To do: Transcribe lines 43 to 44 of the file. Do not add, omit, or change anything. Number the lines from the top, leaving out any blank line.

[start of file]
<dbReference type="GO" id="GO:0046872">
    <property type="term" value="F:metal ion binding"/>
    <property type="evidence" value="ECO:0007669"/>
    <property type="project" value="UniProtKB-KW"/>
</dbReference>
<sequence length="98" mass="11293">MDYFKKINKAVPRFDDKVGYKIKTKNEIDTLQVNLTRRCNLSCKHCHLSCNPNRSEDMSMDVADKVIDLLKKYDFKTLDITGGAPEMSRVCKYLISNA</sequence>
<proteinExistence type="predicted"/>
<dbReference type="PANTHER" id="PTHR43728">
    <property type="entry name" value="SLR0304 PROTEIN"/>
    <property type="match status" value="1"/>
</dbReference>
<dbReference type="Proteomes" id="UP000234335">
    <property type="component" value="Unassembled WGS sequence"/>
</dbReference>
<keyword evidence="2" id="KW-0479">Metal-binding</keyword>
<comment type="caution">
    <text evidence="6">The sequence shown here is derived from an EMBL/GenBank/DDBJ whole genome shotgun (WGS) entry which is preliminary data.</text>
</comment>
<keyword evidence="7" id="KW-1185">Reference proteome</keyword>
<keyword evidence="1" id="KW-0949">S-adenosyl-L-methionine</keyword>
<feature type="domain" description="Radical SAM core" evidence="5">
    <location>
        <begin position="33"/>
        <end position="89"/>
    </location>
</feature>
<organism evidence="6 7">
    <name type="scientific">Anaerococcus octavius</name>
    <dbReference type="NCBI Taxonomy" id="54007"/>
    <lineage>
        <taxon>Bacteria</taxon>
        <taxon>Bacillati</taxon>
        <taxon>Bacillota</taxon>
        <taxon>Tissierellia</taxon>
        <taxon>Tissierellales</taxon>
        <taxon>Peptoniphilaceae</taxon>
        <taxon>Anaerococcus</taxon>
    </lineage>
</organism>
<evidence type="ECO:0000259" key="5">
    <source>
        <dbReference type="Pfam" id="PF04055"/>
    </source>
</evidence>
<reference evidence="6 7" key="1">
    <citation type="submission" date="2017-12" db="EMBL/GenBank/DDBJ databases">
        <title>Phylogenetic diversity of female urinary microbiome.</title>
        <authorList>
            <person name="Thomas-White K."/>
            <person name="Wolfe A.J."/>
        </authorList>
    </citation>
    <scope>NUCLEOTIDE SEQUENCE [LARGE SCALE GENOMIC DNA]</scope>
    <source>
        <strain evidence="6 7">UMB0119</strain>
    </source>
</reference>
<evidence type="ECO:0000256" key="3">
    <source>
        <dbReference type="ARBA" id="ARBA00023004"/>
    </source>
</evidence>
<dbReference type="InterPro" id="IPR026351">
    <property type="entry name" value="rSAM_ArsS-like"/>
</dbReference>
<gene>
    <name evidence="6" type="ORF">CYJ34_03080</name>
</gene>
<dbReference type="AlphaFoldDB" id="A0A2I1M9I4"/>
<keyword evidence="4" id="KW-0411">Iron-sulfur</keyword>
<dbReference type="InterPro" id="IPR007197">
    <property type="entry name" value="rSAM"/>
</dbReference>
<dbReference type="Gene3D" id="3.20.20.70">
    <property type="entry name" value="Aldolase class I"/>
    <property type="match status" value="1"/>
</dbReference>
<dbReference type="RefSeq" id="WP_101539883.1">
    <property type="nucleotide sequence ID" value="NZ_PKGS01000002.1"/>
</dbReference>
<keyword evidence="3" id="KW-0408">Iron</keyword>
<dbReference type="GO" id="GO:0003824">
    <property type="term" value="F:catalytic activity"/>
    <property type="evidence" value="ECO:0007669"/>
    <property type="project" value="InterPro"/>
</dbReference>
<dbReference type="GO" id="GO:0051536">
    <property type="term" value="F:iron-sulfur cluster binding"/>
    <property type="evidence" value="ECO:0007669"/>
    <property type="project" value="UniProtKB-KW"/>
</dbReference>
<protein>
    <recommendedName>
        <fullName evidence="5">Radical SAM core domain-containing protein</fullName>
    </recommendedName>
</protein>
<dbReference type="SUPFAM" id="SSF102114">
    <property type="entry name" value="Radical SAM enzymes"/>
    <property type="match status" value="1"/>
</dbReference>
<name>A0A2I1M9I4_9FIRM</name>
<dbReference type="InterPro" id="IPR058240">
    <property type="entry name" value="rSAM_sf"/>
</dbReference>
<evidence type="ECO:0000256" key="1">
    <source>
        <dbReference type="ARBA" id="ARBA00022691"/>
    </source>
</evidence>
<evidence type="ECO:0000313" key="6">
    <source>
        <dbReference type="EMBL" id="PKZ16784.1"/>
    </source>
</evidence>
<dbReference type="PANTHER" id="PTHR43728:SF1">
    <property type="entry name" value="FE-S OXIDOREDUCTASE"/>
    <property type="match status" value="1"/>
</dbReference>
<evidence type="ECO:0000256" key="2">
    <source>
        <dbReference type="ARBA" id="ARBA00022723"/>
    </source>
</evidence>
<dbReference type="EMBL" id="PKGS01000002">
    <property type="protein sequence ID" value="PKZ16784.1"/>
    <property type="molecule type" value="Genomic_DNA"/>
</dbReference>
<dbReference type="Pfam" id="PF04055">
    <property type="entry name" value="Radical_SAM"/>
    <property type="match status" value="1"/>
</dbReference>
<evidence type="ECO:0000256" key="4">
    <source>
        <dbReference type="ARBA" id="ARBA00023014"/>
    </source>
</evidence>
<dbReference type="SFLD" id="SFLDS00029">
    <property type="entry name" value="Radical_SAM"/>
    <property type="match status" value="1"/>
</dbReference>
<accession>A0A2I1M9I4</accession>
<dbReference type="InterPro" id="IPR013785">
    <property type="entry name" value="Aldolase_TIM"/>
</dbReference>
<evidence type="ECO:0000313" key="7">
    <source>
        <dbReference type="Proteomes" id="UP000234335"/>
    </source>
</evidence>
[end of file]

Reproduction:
    </source>
</evidence>